Felisa nodded, feeling miserable. Caught before she could even get started! She looked down at the ground, kicking her shoe a little.
“I wouldn’t recommend it,” Bookworm said. “The Van Creed don’t seem to like the urchins much; I can’t imagine they’d be very happy if they found you.”
“But–but I *need* to,” Lisa softly burst out. “They have something I–we need.”
“They do?” Bookworm was puzzled for a moment, but then remembered what Gadget had told her in the hospital. “Oh–do you mean Dr. Martel’s notebook? The one the Van Creed took from Gadget?”
“You know about it?” Bookworm was started when the girl raised her head sharply to ask that question, fear plain in her eyes. She chose the words of her answer carefully. “I know of its existence–Gadget told me that much. He didn’t say how he got it, though.” There–there was no mistaking the relaxing of the girl’s tense shoulders at that. Did this girl somehow know more about Dr. Martel’s death? Something else to follow up on–later.
“Look, you really should leave the city,” Bookworm said kindly, cautiously laying a gentle hand on the girl’s shoulder. “Whatever is going to happen, we think it will happen this afternoon.”
“So soon?” Felisa was dismayed by that. There would be no second chance to find the notebook now.
Bookworm nodded. “It’s best to go now, before it gets…bad. And I promise you, if I get the chance, I’ll look for the notebook.” She met the girl’s wary gaze steadily. “And if I find it, I promise I won’t look inside it. I saw enough of Dr. Martel’s other notebooks to know what this one will look like on the outside.”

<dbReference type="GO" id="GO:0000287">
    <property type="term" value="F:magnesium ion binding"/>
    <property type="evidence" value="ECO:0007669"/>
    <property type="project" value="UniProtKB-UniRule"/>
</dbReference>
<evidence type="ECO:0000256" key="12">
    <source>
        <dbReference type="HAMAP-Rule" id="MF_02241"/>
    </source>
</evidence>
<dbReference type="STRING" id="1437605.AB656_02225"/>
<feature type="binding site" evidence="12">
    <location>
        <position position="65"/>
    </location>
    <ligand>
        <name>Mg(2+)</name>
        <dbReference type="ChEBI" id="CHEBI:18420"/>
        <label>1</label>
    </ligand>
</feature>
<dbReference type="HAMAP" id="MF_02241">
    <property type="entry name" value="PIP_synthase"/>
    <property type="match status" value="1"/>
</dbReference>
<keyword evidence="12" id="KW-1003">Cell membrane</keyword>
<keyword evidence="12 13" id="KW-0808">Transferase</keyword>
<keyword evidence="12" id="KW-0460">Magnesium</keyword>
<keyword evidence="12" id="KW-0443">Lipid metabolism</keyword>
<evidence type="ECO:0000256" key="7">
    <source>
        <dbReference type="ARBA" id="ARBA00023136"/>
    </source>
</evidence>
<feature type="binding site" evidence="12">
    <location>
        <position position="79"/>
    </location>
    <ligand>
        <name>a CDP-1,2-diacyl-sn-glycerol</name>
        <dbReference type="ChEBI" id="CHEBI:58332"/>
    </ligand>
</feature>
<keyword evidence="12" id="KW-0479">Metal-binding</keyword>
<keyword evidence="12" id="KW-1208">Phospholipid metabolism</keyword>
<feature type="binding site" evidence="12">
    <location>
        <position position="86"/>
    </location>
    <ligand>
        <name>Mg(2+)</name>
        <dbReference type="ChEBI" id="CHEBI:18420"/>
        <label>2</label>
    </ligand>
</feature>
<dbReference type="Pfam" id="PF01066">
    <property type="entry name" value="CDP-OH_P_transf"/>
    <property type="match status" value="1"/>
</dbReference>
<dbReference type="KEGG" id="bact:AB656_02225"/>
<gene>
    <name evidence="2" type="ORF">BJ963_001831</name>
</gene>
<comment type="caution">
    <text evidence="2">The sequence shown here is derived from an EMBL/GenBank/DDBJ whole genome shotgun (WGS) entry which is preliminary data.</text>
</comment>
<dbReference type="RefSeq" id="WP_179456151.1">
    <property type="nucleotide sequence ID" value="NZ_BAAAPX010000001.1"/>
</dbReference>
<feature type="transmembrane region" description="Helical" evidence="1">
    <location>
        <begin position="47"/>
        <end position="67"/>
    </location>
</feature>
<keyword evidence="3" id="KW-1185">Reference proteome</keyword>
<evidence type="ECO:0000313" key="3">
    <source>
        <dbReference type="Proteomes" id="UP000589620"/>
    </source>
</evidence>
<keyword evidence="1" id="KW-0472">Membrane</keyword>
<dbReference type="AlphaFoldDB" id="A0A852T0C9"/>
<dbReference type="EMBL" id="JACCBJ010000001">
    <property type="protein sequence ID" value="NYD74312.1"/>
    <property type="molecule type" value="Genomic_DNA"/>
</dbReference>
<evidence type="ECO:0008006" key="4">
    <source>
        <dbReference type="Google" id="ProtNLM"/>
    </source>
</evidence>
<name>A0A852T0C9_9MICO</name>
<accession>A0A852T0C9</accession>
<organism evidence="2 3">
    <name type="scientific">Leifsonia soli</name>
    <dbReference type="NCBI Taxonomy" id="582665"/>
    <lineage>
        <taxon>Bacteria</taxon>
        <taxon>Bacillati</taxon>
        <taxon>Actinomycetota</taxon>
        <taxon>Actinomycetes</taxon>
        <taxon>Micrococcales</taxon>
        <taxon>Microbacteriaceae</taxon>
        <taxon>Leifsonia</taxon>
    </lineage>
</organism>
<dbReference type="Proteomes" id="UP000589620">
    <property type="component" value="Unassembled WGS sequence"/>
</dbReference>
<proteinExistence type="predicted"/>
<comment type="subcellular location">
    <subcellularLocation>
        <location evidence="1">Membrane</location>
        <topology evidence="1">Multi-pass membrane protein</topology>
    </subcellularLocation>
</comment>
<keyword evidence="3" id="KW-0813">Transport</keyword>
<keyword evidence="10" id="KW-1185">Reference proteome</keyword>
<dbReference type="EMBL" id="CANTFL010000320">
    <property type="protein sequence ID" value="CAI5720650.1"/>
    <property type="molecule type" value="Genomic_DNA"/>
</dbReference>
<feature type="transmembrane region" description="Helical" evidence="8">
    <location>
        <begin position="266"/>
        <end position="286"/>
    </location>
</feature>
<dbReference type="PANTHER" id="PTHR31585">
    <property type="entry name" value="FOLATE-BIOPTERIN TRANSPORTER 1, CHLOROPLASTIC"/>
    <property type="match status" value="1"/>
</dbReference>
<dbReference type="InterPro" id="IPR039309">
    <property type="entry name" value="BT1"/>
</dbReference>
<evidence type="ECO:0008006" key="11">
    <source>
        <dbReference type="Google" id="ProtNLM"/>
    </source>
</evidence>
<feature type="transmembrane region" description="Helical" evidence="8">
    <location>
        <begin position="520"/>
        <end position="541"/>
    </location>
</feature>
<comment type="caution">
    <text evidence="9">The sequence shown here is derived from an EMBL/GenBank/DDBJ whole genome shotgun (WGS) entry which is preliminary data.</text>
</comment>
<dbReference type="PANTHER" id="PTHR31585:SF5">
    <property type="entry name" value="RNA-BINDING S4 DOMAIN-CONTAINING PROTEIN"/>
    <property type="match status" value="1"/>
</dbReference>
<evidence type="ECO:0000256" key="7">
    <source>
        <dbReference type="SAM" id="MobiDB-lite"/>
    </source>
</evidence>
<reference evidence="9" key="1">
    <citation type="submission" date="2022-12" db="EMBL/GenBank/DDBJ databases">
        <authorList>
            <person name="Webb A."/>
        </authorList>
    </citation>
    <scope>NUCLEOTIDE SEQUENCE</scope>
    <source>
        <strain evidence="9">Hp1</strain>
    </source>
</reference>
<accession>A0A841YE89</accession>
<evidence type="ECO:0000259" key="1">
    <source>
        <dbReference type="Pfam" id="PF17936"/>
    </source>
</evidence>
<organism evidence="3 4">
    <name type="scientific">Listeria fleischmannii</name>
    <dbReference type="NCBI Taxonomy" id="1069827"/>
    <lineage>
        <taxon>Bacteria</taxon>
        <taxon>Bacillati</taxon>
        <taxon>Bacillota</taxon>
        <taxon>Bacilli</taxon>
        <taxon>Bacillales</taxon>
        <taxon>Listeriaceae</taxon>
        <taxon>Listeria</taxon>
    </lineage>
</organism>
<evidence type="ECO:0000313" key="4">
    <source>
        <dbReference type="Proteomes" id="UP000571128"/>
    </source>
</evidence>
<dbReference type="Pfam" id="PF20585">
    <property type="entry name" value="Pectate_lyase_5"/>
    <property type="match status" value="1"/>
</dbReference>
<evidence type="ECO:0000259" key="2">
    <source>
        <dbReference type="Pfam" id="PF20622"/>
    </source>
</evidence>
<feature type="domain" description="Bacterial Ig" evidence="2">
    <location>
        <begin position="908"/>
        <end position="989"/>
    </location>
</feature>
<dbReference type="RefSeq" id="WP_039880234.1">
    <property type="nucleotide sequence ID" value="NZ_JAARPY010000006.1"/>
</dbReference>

Lisa studied the woman’s face intently. There didn’t seem to be anything other than truth in her face and voice, and Tepic had said she could be trusted… “All right,” she finally said.
“Good girl.” Bookworm squeezed her shoulder, then stood up and reached for her small pack, rummaging inside it. “Here–take this.” She handed the girl a small bag that contained a few sandwiches and the last of the apples Bookworm had had at home. “You’ll probably need it.”
“Thank you,” the girl replied solemnly. Clutching the bag to her chest, she skittered away east.
Bookworm watched the girl go. She had, indeed, been unable to sleep, so had come back to the Van Creed building, scouring the outside for anything that might be helpful. She’d been investigating the stack of empty crates, hoping to find a clue to what they had contained–battle clank parts, perhaps?–when she’d heard the very, very soft footsteps approaching. She hid inside the crate, peering through a gap between the boards. At first, all she’d seen were a few cats nosing around the building. Then, after a while, she heard a crate sliding over the snow, and caught a glimpse of a small human figure edging it into position next to the building. It hadn’t taken Bookworm long to figure out what the girl was trying to do, and she decided it would be better to nip that plan in the bud.
‘Now what?’ she thought, looking back at the Van Creed building. Should she continue her watch here? She pursed her lips, looked at her watch, and shook her head. It wasn’t long until dawn–best to go to Militia headquarters and wait for anything from Commodore Dagger.
Felisa hurried on her way, knowing the cats had watched what had happened, and would soon catch up with her. One by one, they joined her on her route. “Will we try again later?” Tealla asked.
“No,” Felisa replied, shaking her head. “We’ve less time than I realized, and no time to try again. It’s time to leave this place to its fate.” In grim silence, she led her feline family and friends out by the Palisade gate, and off to the northern countryside, as the eastern horizon began to lighten.